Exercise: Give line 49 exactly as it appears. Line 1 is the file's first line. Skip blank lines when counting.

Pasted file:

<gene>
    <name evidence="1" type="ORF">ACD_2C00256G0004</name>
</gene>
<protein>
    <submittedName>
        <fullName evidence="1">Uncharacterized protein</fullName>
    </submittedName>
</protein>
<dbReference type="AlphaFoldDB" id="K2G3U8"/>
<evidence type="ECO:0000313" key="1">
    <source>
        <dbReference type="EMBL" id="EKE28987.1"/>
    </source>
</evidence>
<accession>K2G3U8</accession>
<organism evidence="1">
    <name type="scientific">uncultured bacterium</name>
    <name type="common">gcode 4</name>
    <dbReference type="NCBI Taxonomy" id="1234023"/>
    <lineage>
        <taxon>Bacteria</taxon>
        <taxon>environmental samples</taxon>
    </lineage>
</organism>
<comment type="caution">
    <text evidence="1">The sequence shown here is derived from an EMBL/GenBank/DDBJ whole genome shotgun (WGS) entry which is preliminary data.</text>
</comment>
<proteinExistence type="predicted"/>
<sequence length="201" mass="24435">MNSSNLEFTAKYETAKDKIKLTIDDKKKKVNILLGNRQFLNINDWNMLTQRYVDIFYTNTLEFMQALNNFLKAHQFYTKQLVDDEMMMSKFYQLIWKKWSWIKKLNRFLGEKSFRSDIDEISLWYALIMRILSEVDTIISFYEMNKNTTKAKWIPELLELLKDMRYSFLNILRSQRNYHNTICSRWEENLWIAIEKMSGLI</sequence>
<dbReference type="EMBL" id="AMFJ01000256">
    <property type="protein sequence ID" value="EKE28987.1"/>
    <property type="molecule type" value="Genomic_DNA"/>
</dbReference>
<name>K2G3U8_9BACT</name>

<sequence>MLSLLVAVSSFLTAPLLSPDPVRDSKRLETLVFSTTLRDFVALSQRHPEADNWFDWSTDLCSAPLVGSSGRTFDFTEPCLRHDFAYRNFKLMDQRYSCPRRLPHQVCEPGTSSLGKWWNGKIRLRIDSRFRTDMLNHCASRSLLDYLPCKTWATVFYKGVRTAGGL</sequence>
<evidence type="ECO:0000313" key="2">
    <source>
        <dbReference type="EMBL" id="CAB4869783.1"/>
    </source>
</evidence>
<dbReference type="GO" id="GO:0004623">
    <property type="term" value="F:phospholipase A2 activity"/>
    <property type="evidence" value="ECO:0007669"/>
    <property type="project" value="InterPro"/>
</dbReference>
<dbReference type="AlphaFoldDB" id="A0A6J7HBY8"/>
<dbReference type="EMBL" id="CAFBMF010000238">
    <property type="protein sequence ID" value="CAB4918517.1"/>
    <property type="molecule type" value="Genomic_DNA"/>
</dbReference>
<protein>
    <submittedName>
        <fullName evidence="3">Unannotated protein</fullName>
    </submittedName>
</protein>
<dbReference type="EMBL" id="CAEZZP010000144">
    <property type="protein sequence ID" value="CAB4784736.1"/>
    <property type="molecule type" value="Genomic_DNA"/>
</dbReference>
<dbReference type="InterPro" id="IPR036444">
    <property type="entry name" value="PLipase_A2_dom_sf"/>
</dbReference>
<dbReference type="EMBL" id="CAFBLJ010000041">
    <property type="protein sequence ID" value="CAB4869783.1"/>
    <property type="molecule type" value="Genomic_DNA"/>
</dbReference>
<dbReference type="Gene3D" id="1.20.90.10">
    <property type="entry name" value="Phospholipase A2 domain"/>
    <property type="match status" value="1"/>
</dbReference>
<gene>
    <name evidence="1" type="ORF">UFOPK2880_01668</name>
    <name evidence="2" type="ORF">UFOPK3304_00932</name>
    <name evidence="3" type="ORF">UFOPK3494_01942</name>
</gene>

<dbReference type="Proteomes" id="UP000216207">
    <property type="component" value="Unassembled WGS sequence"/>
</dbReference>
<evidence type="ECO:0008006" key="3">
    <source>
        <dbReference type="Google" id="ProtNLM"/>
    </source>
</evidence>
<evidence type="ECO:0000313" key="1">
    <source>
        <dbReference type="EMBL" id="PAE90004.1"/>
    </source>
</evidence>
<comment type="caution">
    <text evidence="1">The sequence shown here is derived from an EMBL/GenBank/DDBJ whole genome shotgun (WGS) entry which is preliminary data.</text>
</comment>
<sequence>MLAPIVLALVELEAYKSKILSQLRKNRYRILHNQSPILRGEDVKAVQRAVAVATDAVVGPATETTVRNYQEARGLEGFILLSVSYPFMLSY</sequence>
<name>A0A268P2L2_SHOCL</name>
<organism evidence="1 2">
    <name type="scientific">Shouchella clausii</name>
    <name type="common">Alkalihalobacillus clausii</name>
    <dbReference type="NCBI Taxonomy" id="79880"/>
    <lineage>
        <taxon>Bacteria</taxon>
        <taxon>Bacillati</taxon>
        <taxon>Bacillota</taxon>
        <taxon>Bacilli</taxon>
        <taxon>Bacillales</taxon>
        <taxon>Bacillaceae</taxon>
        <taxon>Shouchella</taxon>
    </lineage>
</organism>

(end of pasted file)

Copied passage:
    <property type="molecule type" value="Genomic_DNA"/>